Brexit ‘backstop backstab’ provokes outrage in Dublin and Brussels
Taoiseach Leo Varadkar has said that Theresa May's decision to seek changes to the Brexit deal "only reinforces" the need for a backstop.
As Anglo-Irish relations hit a modern-day low yesterday, European leaders also rounded on the embattled Prime Minister over what they see as an act of bad faith.
In a co-ordinated effort, they publicly admonished UK politicians over what is being seen as Mrs May's "backstab on the backstop".
EU Commission President Jean-Claude Juncker said those politicians in Westminster hoping that Europe planned to "abandon the backstop and so Ireland at the last minute" would find themselves disappointed.
"This is not a game and neither is it a simple bilateral issue," Mr Juncker added.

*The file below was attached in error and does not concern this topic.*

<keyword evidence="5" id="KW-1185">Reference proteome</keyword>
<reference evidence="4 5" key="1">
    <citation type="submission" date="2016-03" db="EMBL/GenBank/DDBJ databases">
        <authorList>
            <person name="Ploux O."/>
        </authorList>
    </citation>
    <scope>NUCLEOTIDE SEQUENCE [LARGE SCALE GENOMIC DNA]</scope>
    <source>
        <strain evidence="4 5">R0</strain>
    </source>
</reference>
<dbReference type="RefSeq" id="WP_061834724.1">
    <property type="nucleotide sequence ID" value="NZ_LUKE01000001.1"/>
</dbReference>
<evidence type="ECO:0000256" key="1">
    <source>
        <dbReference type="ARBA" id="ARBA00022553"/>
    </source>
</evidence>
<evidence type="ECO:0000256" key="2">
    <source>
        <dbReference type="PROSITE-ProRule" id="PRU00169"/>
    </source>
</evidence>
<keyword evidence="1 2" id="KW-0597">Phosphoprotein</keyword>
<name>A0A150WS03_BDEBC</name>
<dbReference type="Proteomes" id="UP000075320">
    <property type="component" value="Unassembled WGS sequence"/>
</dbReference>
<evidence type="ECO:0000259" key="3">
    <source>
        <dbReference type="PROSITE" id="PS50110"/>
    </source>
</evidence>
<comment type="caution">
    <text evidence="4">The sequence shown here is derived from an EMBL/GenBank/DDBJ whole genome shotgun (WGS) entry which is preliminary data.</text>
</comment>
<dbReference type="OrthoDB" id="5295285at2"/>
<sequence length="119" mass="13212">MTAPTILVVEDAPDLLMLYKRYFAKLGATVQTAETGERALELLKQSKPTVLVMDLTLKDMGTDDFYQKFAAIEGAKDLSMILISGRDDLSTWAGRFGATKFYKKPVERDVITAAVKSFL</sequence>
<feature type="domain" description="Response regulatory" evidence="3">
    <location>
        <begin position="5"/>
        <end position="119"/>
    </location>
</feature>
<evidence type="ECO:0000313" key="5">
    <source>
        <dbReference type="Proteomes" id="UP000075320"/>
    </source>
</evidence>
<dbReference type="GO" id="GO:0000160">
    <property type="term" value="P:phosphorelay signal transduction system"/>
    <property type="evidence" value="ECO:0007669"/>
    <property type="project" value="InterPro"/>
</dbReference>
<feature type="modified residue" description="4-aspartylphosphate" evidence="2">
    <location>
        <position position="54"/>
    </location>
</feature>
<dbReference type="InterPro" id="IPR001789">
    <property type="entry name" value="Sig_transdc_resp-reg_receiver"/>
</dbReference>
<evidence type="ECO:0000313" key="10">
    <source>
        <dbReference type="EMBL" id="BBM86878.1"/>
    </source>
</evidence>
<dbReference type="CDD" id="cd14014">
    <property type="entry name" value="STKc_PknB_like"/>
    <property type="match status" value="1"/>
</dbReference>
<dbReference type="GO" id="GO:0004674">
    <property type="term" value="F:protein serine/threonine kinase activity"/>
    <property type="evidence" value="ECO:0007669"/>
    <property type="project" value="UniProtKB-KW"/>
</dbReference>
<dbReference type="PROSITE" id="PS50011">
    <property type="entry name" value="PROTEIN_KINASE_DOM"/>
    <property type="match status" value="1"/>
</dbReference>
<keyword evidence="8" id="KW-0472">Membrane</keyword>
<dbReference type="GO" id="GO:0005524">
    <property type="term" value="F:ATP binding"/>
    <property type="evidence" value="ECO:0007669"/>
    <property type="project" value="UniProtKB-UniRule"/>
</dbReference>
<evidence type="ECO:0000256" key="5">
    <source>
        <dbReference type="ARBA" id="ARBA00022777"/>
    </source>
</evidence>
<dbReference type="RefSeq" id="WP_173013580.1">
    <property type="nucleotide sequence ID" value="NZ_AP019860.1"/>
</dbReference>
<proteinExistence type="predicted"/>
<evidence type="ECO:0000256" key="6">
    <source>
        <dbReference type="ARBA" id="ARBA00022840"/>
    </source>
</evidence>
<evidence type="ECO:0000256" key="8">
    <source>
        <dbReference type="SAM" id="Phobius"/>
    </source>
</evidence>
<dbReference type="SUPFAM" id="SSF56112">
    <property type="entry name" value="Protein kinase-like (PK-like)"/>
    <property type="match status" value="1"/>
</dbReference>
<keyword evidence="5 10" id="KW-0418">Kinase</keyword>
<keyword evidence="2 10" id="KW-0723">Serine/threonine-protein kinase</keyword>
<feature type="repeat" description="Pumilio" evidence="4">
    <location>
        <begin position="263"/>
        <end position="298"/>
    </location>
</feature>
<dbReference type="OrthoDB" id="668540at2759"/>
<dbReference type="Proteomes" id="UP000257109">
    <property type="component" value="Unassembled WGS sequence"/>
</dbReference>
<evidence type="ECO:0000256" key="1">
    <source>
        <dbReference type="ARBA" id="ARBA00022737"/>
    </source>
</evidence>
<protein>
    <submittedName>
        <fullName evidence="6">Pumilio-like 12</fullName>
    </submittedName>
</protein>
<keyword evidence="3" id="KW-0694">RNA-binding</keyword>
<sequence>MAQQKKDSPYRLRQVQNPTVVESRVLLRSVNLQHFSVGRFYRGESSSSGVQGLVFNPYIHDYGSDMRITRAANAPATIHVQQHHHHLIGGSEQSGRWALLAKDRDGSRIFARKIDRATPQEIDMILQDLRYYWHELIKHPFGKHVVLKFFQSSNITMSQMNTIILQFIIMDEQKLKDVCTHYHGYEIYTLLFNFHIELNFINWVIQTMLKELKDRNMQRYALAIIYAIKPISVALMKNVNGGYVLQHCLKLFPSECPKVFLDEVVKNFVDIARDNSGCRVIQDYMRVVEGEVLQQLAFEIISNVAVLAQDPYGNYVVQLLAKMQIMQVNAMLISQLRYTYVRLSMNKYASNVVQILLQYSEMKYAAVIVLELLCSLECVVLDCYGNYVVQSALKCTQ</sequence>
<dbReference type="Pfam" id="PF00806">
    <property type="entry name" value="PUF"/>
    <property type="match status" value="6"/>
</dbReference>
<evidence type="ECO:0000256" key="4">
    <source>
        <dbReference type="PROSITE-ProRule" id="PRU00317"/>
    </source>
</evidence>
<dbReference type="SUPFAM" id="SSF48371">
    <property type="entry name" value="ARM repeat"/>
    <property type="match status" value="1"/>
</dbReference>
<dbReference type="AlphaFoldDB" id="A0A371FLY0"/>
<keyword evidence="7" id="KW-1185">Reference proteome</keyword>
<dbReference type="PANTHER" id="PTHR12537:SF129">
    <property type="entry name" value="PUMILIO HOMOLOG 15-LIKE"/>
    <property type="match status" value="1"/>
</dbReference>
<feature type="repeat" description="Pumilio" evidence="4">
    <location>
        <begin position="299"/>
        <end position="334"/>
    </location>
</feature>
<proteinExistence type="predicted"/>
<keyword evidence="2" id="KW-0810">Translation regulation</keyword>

"Ireland's border is Europe's border - and it is our union's priority."
In a terse phone call between Mr Varadkar and Mrs May, the Taoiseach said Ireland's position remained "unchanged".
He also stressed that "the latest developments had only reinforced the need for a backstop which is legally robust and workable in practice".
The news came as Mrs May conceded that the Government had not settled on a way to replace the backstop.
The Prime Minister told MPs "there are a number of proposals" for doing so.
Meanwhile, Mr Varadkar told a private Fine Gael meeting last night his government would support a delay to Brexit beyond March 29 if Mrs May sought one.
Despite efforts on both sides, relations between the UK and Ireland have continued to sour throughout the Brexit process.
In an unscripted remark at an event in Dublin yesterday, Tanaiste Simon Coveney took aim squarely at the Conservative Party and suggested that internal wrangling was the reason behind Mrs May's U-turn on the backstop.
"If this is about keeping a party together that for 30 years has been torn about by different perspectives on the relationship with the European Union... if that's what this is about, I cannot allow that agenda to make Ireland the casualty," Mr Coveney said.